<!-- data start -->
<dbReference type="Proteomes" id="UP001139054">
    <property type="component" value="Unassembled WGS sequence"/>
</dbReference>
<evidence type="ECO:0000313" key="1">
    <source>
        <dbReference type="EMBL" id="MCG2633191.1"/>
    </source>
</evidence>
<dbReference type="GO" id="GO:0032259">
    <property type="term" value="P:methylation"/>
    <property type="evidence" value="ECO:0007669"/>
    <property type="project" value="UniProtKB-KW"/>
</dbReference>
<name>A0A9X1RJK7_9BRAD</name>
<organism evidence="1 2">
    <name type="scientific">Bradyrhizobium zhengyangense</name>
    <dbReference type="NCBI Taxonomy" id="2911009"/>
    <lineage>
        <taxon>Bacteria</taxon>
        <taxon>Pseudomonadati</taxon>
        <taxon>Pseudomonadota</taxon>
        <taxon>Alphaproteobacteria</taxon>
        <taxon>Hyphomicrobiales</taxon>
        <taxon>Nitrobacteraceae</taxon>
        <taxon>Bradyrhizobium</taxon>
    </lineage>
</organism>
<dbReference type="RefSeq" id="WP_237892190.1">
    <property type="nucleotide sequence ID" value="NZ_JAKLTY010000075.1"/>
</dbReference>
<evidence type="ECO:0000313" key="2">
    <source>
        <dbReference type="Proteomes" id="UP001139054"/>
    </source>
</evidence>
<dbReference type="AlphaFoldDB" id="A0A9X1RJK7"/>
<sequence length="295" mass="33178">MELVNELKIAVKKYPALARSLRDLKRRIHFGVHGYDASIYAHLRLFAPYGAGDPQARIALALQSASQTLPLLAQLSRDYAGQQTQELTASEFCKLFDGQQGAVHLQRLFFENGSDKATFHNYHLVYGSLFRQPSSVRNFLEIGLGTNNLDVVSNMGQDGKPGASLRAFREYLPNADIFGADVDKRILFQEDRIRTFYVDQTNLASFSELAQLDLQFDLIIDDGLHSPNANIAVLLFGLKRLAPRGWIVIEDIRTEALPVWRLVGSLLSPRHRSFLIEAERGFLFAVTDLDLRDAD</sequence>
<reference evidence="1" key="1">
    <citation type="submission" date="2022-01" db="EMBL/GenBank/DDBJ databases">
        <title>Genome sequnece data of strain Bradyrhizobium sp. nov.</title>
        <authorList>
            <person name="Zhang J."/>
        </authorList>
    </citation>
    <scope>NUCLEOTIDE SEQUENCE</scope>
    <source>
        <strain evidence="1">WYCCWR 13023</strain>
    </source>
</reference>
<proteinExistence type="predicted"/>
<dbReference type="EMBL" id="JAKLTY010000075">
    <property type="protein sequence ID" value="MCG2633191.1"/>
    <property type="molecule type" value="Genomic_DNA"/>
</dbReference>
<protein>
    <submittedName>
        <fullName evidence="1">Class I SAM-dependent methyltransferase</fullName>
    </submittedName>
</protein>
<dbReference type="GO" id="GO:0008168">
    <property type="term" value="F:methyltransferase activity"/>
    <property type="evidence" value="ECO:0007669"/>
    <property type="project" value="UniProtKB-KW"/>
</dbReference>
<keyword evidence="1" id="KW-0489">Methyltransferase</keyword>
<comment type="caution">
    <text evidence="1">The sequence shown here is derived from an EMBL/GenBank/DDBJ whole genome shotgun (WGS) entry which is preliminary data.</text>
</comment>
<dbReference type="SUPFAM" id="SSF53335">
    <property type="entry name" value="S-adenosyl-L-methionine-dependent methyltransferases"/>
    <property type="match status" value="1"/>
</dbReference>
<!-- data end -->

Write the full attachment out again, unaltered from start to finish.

<dbReference type="Proteomes" id="UP001139054">
    <property type="component" value="Unassembled WGS sequence"/>
</dbReference>
<evidence type="ECO:0000313" key="1">
    <source>
        <dbReference type="EMBL" id="MCG2633191.1"/>
    </source>
</evidence>
<dbReference type="GO" id="GO:0032259">
    <property type="term" value="P:methylation"/>
    <property type="evidence" value="ECO:0007669"/>
    <property type="project" value="UniProtKB-KW"/>
</dbReference>
<name>A0A9X1RJK7_9BRAD</name>
<organism evidence="1 2">
    <name type="scientific">Bradyrhizobium zhengyangense</name>
    <dbReference type="NCBI Taxonomy" id="2911009"/>
    <lineage>
        <taxon>Bacteria</taxon>
        <taxon>Pseudomonadati</taxon>
        <taxon>Pseudomonadota</taxon>
        <taxon>Alphaproteobacteria</taxon>
        <taxon>Hyphomicrobiales</taxon>
        <taxon>Nitrobacteraceae</taxon>
        <taxon>Bradyrhizobium</taxon>
    </lineage>
</organism>
<dbReference type="RefSeq" id="WP_237892190.1">
    <property type="nucleotide sequence ID" value="NZ_JAKLTY010000075.1"/>
</dbReference>
<evidence type="ECO:0000313" key="2">
    <source>
        <dbReference type="Proteomes" id="UP001139054"/>
    </source>
</evidence>
<dbReference type="AlphaFoldDB" id="A0A9X1RJK7"/>
<sequence length="295" mass="33178">MELVNELKIAVKKYPALARSLRDLKRRIHFGVHGYDASIYAHLRLFAPYGAGDPQARIALALQSASQTLPLLAQLSRDYAGQQTQELTASEFCKLFDGQQGAVHLQRLFFENGSDKATFHNYHLVYGSLFRQPSSVRNFLEIGLGTNNLDVVSNMGQDGKPGASLRAFREYLPNADIFGADVDKRILFQEDRIRTFYVDQTNLASFSELAQLDLQFDLIIDDGLHSPNANIAVLLFGLKRLAPRGWIVIEDIRTEALPVWRLVGSLLSPRHRSFLIEAERGFLFAVTDLDLRDAD</sequence>
<reference evidence="1" key="1">
    <citation type="submission" date="2022-01" db="EMBL/GenBank/DDBJ databases">
        <title>Genome sequnece data of strain Bradyrhizobium sp. nov.</title>
        <authorList>
            <person name="Zhang J."/>
        </authorList>
    </citation>
    <scope>NUCLEOTIDE SEQUENCE</scope>
    <source>
        <strain evidence="1">WYCCWR 13023</strain>
    </source>
</reference>
<proteinExistence type="predicted"/>
<dbReference type="EMBL" id="JAKLTY010000075">
    <property type="protein sequence ID" value="MCG2633191.1"/>
    <property type="molecule type" value="Genomic_DNA"/>
</dbReference>
<protein>
    <submittedName>
        <fullName evidence="1">Class I SAM-dependent methyltransferase</fullName>
    </submittedName>
</protein>
<dbReference type="GO" id="GO:0008168">
    <property type="term" value="F:methyltransferase activity"/>
    <property type="evidence" value="ECO:0007669"/>
    <property type="project" value="UniProtKB-KW"/>
</dbReference>
<keyword evidence="1" id="KW-0489">Methyltransferase</keyword>
<comment type="caution">
    <text evidence="1">The sequence shown here is derived from an EMBL/GenBank/DDBJ whole genome shotgun (WGS) entry which is preliminary data.</text>
</comment>
<dbReference type="SUPFAM" id="SSF53335">
    <property type="entry name" value="S-adenosyl-L-methionine-dependent methyltransferases"/>
    <property type="match status" value="1"/>
</dbReference>